As it does every year, the 2016 World Series of Poker Main Event attracted all types of characters. William Kassouf was certainly one of the most vibrant in the field, using every opportunity he had to let his voice be heard in what he deemed "speech play."
Love him or hate him, Kassouf's verbal antics were part of his poker strategy. Time and time again, Kassouf would use his chatter to put his opponents on edge and out of their comfort zone. Throughout the event, several players made comments about Kassouf's act, but none more so than Griffin Benger with 17 players left in the tournament.
"This is verbal abuse!" shouted Benger in a hand against Kassouf on the main stage, pointing at the Brit from across the table.
On the feature table, surrounded by bright lights and cameras at every turn, Benger opened the action from the under-the-gun position to 875,000. The blinds were 200,000/400,000/50,000, and Kassouf opted to three-bet to 2.3 million from the hijack seat. Play then moved back to Benger.
"Griffin Benger raised under the gun, I three-bet, he four-bets, and I'm now giving him the speech to make myself look weak," Kassouf recalled after the hand was over. "He was counting out chips, he was looking like he wanted to four-bet. He was taking his time over it. I said, 'I've got a big hand over here.' I was looking at the TV crew and I said, 'Anyone know how many miles from here to Hollywood?' As if he's Hollywooding and he's not really going to four-bet me. But I know he's going to four-bet, I know he's got a big hand."
Benger then four-bet to 5.6 million.
The chatter from Kassouf continued as he went into the tank. He was sitting there with pocket kings, and it was all an act to fire up Benger and hopefully make him call off after he shoved.
"I've got a monster hand, I'm hoping he has ace-king or queens, one of the two," Kassouf said. "If he's got aces, it's an absolute cooler. If he has ace-king or queens, I'm making myself look weak."
All while he was in the tank, Kassouf was actually the one Hollywooding what he could only think it was a hand that would turn out in his favor. After all, he had two kings, the second best starting hand in Texas hold'em, and he knew that his antics fired up players enough that they could play back at him with weaker hands.
Kassouf kept at it as the time ticked away, and eventually Benger called the clock on him, he said. As if that wasn't enough drama on this epic stage, things escalated and they escalated quickly.
Benger snapped. He began yelling at Kassouf from across the table as his face turned more red with every word launched from his mouth. He started with the verbal abuse exclamation and kept going, yelling and pointing at Kassouf with a fury.
"I said, 'OK, let's gamble, I'm all in,'" Kassouf said. "He snap-called, he's got aces, and the rest is history."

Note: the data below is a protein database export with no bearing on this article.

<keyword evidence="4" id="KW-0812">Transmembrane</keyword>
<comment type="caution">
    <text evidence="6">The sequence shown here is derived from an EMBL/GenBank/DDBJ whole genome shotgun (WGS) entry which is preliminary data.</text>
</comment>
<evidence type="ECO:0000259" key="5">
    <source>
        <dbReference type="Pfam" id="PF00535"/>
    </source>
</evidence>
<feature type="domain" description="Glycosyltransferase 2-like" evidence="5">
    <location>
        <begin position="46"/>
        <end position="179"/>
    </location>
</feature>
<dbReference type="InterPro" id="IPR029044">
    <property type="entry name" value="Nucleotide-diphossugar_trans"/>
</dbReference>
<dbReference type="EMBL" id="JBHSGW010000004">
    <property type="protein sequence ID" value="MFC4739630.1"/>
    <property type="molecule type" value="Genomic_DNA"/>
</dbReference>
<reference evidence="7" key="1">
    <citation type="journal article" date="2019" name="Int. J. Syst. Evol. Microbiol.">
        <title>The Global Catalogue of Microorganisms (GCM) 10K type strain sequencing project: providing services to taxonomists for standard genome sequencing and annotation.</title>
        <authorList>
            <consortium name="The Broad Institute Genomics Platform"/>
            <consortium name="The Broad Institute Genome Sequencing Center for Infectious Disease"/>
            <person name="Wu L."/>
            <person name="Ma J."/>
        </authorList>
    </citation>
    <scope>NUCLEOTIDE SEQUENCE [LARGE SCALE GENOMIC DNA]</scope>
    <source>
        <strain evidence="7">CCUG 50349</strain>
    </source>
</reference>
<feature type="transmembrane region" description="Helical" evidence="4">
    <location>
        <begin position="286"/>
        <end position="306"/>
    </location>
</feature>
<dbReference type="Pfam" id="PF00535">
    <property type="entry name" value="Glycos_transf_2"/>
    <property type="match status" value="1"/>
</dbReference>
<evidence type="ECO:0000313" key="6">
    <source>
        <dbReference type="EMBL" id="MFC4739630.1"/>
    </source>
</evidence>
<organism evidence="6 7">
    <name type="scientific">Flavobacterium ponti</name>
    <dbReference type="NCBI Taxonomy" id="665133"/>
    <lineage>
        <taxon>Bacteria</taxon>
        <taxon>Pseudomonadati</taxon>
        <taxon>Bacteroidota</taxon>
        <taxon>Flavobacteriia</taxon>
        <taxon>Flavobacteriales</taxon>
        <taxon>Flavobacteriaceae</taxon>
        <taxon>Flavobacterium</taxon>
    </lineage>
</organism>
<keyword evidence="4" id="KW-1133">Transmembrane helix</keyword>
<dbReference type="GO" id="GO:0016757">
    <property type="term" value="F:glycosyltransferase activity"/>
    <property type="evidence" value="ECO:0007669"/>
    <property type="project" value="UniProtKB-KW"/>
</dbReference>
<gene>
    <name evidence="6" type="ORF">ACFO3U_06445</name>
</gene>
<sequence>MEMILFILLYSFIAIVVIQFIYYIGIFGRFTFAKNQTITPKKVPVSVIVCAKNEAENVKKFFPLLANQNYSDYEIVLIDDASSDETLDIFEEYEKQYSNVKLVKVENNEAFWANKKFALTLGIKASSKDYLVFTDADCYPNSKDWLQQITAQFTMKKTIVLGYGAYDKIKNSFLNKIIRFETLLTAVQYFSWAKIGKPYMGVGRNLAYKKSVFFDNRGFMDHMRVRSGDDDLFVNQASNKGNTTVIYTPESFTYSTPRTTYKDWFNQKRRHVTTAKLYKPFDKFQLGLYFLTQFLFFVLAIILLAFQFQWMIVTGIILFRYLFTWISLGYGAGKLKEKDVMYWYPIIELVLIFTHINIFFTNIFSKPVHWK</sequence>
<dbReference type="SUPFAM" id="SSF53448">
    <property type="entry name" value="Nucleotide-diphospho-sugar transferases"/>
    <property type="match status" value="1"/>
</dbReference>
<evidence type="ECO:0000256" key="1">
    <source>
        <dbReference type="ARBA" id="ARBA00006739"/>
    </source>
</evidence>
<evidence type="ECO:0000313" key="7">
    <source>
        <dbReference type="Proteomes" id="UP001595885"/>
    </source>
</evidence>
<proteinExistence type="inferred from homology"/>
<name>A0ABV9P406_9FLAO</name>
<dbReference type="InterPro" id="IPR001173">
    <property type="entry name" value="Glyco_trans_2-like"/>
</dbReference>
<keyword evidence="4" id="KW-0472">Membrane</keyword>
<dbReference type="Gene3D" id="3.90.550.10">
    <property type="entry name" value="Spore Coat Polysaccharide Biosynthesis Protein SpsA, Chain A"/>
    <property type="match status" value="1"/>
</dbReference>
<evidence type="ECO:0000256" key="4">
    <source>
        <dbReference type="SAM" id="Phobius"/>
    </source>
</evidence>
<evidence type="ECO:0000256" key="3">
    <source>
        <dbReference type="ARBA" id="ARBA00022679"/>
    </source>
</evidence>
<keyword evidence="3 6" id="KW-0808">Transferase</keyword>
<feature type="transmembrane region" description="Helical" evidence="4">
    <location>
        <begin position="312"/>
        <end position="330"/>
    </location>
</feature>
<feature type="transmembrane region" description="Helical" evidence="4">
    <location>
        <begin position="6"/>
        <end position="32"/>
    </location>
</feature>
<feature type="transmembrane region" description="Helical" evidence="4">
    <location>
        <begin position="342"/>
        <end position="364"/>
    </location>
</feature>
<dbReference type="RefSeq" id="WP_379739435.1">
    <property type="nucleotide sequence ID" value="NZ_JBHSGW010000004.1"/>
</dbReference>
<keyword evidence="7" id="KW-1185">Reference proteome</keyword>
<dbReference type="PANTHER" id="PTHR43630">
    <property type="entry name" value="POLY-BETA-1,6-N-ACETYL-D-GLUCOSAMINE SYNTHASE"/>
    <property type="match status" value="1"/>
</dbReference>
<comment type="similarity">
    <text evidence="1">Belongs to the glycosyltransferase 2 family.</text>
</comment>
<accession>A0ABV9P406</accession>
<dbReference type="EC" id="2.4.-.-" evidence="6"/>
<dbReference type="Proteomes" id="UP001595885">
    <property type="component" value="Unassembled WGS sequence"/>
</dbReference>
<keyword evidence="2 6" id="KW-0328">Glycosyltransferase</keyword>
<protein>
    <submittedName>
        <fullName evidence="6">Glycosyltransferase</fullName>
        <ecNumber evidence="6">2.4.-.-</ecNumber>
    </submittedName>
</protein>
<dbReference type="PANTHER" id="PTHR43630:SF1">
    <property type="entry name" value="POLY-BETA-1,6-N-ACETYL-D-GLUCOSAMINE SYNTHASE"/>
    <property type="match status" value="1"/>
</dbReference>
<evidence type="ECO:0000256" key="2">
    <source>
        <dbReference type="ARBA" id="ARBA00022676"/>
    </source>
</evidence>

The snap-call from Benger was another ferocious moment that will be fully entertained when the episode airs on ESPN in the coming months. Benger jumped from his chair, slamming down the on the table, and storming around the feature table stage in enraged excitement.
"Whatever happens, my life is good!" Benger yelled out, pacing back and forth before settling in the arms of those on his rail.
Kassouf turned over the and, like he said, the rest was history.
The flop, turn, and river were void of a king, coming , and Kassouf was eliminated in 17th place. That hand put Benger up to nearly 34 million in chips, and he would go on to reach the final table with 26.175 million and seventh on the leaderboard.
"I've been here pretty much every year, although I missed it last year, and I came back this year," Kassouf said in an empty hallway after his elimination. "It's my first WSOP cash, and what did I cash for, $338,000? It's my first cash in the WSOP, so I'll take that. I'm the one who's going home laughing rather than all these other Americans. I say, 'Well played, thanks for coming to the other 6,720-odd that parted their way with $10,000. Thanks for that to boost the prize pool."
Indeed, Kassouf scooped $338,288 for the finish, easily his largest live tournament score to date and just about double his career live tournament earnings.
"No regrets," Kassouf added. "I played solid throughout the tournament. I had a strategy coming in that days one to three I would just play as a satellite. Literally just get through the first three days to the money, no need to make moves, grind it out, and like I said, on Day 3 before the money I had 45K, which was under starting stack and I still managed to cash. I got through to Day 4, Day 5, Day 6, made it through to Day 7, and eventually finished 17th for $338,000 and played it like a tournament from Day 4 on and crushed every table I payed. So thoroughly enjoyed it, no mistakes, no regrets. I played my A-game and gave 'em hell."